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Critique or Create? You Decide

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I love a good critique. In fact, critique made my life possible. Critique brought me into being. Critiques of heterosexuality and patriarchy, analyses that denaturalized male dominance and male-female pairings as right and normal, inspired my feminism and enabled me to come out as a lesbian. Critiques empowered me to leave the small town in Michigan where I grew up and forge a life different from the one I was born to live, a life with another woman, a life that resists heteropatriarchy.

As a lesbian and as a feminist, I have a lot invested in critique, and I confess, I continue to relish a good critique. Now, in my classes, I teach students about critique. I share with them some of the amazing pieces of critique that altered our world and our perceptions of the world. I celebrate words by the Radicalesbians, The Furies, Harry Hay, ACT UP, and dozens of others. Historical examples of critique help us to think critically about how people have used critique and how and where it is operational today.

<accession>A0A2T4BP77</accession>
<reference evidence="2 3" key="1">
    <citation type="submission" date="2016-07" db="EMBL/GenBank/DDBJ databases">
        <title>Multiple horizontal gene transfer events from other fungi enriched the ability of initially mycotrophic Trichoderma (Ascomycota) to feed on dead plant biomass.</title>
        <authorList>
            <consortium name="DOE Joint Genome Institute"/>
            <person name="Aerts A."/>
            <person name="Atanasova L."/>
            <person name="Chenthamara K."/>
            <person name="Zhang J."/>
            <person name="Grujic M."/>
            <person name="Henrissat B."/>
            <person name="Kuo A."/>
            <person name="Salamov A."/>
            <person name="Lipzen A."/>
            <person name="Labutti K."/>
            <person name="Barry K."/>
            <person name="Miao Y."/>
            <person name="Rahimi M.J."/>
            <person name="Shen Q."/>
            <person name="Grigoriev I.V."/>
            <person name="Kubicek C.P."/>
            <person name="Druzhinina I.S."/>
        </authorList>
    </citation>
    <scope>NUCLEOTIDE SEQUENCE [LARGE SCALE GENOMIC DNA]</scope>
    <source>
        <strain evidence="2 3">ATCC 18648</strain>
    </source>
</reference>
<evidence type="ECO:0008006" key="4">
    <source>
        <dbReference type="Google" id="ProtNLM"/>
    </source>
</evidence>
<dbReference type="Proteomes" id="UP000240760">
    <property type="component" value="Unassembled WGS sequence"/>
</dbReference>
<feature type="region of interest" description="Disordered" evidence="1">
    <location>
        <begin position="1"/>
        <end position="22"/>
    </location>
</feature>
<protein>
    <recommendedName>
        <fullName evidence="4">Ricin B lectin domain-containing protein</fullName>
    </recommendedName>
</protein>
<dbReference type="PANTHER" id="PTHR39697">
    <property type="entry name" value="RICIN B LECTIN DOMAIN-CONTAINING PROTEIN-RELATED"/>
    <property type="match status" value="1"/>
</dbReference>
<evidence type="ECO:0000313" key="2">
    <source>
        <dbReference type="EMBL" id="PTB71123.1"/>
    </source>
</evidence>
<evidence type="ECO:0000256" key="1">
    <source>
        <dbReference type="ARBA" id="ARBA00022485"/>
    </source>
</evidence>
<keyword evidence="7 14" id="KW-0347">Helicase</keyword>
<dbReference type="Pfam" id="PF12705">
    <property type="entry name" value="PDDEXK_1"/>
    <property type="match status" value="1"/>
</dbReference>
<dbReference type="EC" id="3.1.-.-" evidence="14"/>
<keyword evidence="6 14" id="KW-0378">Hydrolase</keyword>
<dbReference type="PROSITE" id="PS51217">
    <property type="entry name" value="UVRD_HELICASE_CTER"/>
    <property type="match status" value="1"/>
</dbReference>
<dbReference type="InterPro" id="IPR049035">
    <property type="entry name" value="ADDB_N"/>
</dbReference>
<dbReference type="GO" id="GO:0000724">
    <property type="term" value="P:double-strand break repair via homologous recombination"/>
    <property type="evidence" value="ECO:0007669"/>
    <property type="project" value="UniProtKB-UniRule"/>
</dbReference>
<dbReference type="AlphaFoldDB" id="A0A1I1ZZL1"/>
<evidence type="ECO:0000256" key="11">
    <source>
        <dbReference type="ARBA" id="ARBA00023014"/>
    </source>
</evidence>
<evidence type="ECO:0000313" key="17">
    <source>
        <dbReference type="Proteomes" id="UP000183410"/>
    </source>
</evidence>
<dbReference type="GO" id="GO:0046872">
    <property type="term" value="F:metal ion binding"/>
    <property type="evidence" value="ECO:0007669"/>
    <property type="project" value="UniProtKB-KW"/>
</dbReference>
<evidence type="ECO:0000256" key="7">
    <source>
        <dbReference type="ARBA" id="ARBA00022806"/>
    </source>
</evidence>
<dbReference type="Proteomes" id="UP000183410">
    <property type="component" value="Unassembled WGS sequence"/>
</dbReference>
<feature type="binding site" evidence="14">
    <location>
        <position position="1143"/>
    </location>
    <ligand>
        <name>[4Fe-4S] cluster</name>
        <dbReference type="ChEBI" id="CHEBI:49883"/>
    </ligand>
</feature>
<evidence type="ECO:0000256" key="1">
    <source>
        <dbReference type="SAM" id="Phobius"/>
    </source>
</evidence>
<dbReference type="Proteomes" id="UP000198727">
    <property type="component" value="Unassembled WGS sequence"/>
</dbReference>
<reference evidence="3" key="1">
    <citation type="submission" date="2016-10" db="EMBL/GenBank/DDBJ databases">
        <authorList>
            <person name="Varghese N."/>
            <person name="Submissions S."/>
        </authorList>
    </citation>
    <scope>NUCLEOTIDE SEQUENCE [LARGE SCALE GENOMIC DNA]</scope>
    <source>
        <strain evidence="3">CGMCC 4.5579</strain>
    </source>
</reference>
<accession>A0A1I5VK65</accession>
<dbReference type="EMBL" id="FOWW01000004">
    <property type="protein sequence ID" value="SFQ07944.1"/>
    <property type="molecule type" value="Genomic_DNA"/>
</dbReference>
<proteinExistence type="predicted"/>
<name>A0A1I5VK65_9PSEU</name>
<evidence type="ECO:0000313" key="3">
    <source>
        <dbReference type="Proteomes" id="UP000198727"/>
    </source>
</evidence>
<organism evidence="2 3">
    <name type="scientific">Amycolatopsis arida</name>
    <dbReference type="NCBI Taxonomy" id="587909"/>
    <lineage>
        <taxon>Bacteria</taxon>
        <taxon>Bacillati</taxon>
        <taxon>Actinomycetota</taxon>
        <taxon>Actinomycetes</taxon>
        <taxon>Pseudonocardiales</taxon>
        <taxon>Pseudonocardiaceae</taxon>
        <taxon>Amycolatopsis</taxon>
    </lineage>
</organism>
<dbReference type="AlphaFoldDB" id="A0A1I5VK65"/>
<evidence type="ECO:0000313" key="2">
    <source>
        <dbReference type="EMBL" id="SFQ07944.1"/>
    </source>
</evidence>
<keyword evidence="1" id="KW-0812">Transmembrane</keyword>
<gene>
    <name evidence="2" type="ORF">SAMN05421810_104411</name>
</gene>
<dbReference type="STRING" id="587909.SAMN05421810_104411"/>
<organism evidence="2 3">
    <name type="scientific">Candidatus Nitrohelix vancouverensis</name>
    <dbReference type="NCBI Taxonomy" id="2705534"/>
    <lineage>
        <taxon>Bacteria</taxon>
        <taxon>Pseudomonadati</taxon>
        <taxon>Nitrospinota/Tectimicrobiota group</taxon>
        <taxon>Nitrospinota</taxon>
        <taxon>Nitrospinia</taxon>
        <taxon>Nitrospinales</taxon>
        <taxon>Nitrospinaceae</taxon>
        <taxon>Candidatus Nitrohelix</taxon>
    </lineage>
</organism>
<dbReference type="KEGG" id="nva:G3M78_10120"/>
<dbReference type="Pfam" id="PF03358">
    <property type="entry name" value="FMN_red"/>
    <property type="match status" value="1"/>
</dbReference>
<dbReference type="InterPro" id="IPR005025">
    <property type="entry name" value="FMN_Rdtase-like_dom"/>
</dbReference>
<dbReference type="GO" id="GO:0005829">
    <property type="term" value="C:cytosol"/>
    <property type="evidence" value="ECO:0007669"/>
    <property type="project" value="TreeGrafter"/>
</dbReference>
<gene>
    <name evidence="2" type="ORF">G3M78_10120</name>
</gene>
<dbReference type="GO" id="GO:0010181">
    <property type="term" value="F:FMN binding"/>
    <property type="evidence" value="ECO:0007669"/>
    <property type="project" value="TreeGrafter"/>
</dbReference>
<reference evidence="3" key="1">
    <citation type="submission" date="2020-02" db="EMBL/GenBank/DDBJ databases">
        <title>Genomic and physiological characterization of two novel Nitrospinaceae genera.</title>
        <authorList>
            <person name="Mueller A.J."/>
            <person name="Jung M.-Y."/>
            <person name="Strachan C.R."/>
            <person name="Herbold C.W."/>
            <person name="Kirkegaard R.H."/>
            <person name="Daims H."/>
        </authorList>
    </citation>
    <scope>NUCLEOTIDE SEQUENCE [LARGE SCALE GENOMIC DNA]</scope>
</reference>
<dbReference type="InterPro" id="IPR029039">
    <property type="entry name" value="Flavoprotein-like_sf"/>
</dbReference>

In spite of my enthusiasm for critique, I have come to think of it as an intellectual trick. Fun and delightful, yes, but what comes after critique? Yes, patriarchy is bad. Yes, heterosexuality is hegemonic and problematic. Yes, yes, yes. But what is next? What do we say after the critique that identifies problems, shortcomings, limitations? After we recognize what does not work, how do we build lives that we want to live? After we critique, attack, and tear down, how do we create?

Creation is as challenging, as difficult, and as exciting as critique, but the two processes come from very different places. After critique, comes the difficult work to create and envision our lives anew. What is the work of creation? What is the labor of building something new?

Once I knew I was not going back to Saginaw, not finding a man to marry, not going to have children, not going to collect all of the things that people told me were an important part of life, were in fact the very things in life that bring happiness, once I rejected all of these things, the real work begins. How would I live my life? This one precious, wild life? How would I find and define new forms of happiness? How would I discern then create what I want as opposed to what I had been conditioned by society to want?

For me, critique is of little help for creation. In fact, I would argue, you can critique or create, not both. They both are very separate disciplines. This leads me to: How do we individually and collectively turn from critique to creation? This question for me burns in my mind as I teach my students, as I think about and revel in critique. I want to have both critique and creation, in spite of their very different impulses. I am interested in how we can appreciate critique, but direct our energy to creation.

What have you created today? What will you create tomorrow?